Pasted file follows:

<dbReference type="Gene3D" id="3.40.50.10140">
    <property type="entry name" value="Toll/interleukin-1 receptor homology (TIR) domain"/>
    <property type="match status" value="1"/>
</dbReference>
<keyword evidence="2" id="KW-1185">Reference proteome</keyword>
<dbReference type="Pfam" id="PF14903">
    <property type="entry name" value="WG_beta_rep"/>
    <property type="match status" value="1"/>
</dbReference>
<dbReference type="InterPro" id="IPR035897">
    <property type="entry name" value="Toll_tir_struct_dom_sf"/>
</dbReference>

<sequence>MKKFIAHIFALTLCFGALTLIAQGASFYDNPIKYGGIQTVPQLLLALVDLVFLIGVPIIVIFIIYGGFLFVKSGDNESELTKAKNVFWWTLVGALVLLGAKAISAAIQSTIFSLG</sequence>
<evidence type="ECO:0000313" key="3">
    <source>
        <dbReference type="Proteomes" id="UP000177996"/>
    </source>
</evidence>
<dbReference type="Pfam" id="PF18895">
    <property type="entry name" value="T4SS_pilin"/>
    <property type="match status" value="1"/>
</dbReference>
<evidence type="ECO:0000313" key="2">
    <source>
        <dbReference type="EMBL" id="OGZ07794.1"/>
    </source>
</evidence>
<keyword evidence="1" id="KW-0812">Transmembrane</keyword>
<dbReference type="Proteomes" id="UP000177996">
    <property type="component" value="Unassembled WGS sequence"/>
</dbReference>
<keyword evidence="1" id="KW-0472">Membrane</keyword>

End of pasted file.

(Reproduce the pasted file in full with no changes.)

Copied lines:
<dbReference type="Gene3D" id="3.40.50.10140">
    <property type="entry name" value="Toll/interleukin-1 receptor homology (TIR) domain"/>
    <property type="match status" value="1"/>
</dbReference>
<keyword evidence="2" id="KW-1185">Reference proteome</keyword>
<dbReference type="Pfam" id="PF14903">
    <property type="entry name" value="WG_beta_rep"/>
    <property type="match status" value="1"/>
</dbReference>
<dbReference type="InterPro" id="IPR035897">
    <property type="entry name" value="Toll_tir_struct_dom_sf"/>
</dbReference>

<sequence>MKKFIAHIFALTLCFGALTLIAQGASFYDNPIKYGGIQTVPQLLLALVDLVFLIGVPIIVIFIIYGGFLFVKSGDNESELTKAKNVFWWTLVGALVLLGAKAISAAIQSTIFSLG</sequence>
<evidence type="ECO:0000313" key="3">
    <source>
        <dbReference type="Proteomes" id="UP000177996"/>
    </source>
</evidence>
<dbReference type="Pfam" id="PF18895">
    <property type="entry name" value="T4SS_pilin"/>
    <property type="match status" value="1"/>
</dbReference>
<evidence type="ECO:0000313" key="2">
    <source>
        <dbReference type="EMBL" id="OGZ07794.1"/>
    </source>
</evidence>
<keyword evidence="1" id="KW-0812">Transmembrane</keyword>
<dbReference type="Proteomes" id="UP000177996">
    <property type="component" value="Unassembled WGS sequence"/>
</dbReference>
<keyword evidence="1" id="KW-0472">Membrane</keyword>